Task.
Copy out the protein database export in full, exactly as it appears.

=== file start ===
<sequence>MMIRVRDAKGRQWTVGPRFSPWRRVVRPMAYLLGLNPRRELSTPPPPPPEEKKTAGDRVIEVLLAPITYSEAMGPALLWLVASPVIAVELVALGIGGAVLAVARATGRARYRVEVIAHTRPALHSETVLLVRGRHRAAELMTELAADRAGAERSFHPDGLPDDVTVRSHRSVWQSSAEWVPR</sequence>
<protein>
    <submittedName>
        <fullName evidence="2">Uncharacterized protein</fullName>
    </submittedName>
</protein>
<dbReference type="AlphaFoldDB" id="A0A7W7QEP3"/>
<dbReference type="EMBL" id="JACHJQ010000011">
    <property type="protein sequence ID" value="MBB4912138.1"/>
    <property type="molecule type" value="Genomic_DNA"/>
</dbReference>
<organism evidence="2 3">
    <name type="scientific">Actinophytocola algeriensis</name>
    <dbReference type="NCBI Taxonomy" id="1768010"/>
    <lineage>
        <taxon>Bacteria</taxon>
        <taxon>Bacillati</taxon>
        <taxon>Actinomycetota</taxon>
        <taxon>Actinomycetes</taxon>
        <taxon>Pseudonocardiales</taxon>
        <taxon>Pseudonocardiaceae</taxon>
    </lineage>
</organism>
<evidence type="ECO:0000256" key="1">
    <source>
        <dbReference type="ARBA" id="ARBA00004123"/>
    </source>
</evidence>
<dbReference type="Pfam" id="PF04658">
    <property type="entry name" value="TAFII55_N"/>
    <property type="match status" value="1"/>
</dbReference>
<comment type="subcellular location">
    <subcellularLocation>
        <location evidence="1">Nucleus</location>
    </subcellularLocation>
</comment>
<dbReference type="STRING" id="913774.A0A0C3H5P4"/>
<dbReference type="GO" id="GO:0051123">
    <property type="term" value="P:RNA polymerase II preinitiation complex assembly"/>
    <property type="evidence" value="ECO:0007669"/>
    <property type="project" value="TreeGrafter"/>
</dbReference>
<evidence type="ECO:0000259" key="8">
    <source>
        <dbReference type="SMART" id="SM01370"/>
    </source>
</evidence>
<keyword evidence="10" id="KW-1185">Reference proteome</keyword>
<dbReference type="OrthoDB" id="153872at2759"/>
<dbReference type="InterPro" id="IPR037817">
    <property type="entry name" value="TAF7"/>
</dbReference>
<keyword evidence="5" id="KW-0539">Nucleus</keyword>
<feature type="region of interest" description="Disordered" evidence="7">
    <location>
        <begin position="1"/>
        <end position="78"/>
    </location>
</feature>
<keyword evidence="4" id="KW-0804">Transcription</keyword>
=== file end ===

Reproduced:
<sequence>MMIRVRDAKGRQWTVGPRFSPWRRVVRPMAYLLGLNPRRELSTPPPPPPEEKKTAGDRVIEVLLAPITYSEAMGPALLWLVASPVIAVELVALGIGGAVLAVARATGRARYRVEVIAHTRPALHSETVLLVRGRHRAAELMTELAADRAGAERSFHPDGLPDDVTVRSHRSVWQSSAEWVPR</sequence>
<protein>
    <submittedName>
        <fullName evidence="2">Uncharacterized protein</fullName>
    </submittedName>
</protein>
<dbReference type="AlphaFoldDB" id="A0A7W7QEP3"/>
<dbReference type="EMBL" id="JACHJQ010000011">
    <property type="protein sequence ID" value="MBB4912138.1"/>
    <property type="molecule type" value="Genomic_DNA"/>
</dbReference>
<organism evidence="2 3">
    <name type="scientific">Actinophytocola algeriensis</name>
    <dbReference type="NCBI Taxonomy" id="1768010"/>
    <lineage>
        <taxon>Bacteria</taxon>
        <taxon>Bacillati</taxon>
        <taxon>Actinomycetota</taxon>
        <taxon>Actinomycetes</taxon>
        <taxon>Pseudonocardiales</taxon>
        <taxon>Pseudonocardiaceae</taxon>
    </lineage>
</organism>
<evidence type="ECO:0000256" key="1">
    <source>
        <dbReference type="ARBA" id="ARBA00004123"/>
    </source>
</evidence>
<dbReference type="Pfam" id="PF04658">
    <property type="entry name" value="TAFII55_N"/>
    <property type="match status" value="1"/>
</dbReference>
<comment type="subcellular location">
    <subcellularLocation>
        <location evidence="1">Nucleus</location>
    </subcellularLocation>
</comment>
<dbReference type="STRING" id="913774.A0A0C3H5P4"/>
<dbReference type="GO" id="GO:0051123">
    <property type="term" value="P:RNA polymerase II preinitiation complex assembly"/>
    <property type="evidence" value="ECO:0007669"/>
    <property type="project" value="TreeGrafter"/>
</dbReference>
<evidence type="ECO:0000259" key="8">
    <source>
        <dbReference type="SMART" id="SM01370"/>
    </source>
</evidence>
<keyword evidence="10" id="KW-1185">Reference proteome</keyword>
<dbReference type="OrthoDB" id="153872at2759"/>
<dbReference type="InterPro" id="IPR037817">
    <property type="entry name" value="TAF7"/>
</dbReference>
<keyword evidence="5" id="KW-0539">Nucleus</keyword>
<feature type="region of interest" description="Disordered" evidence="7">
    <location>
        <begin position="1"/>
        <end position="78"/>
    </location>
</feature>
<keyword evidence="4" id="KW-0804">Transcription</keyword>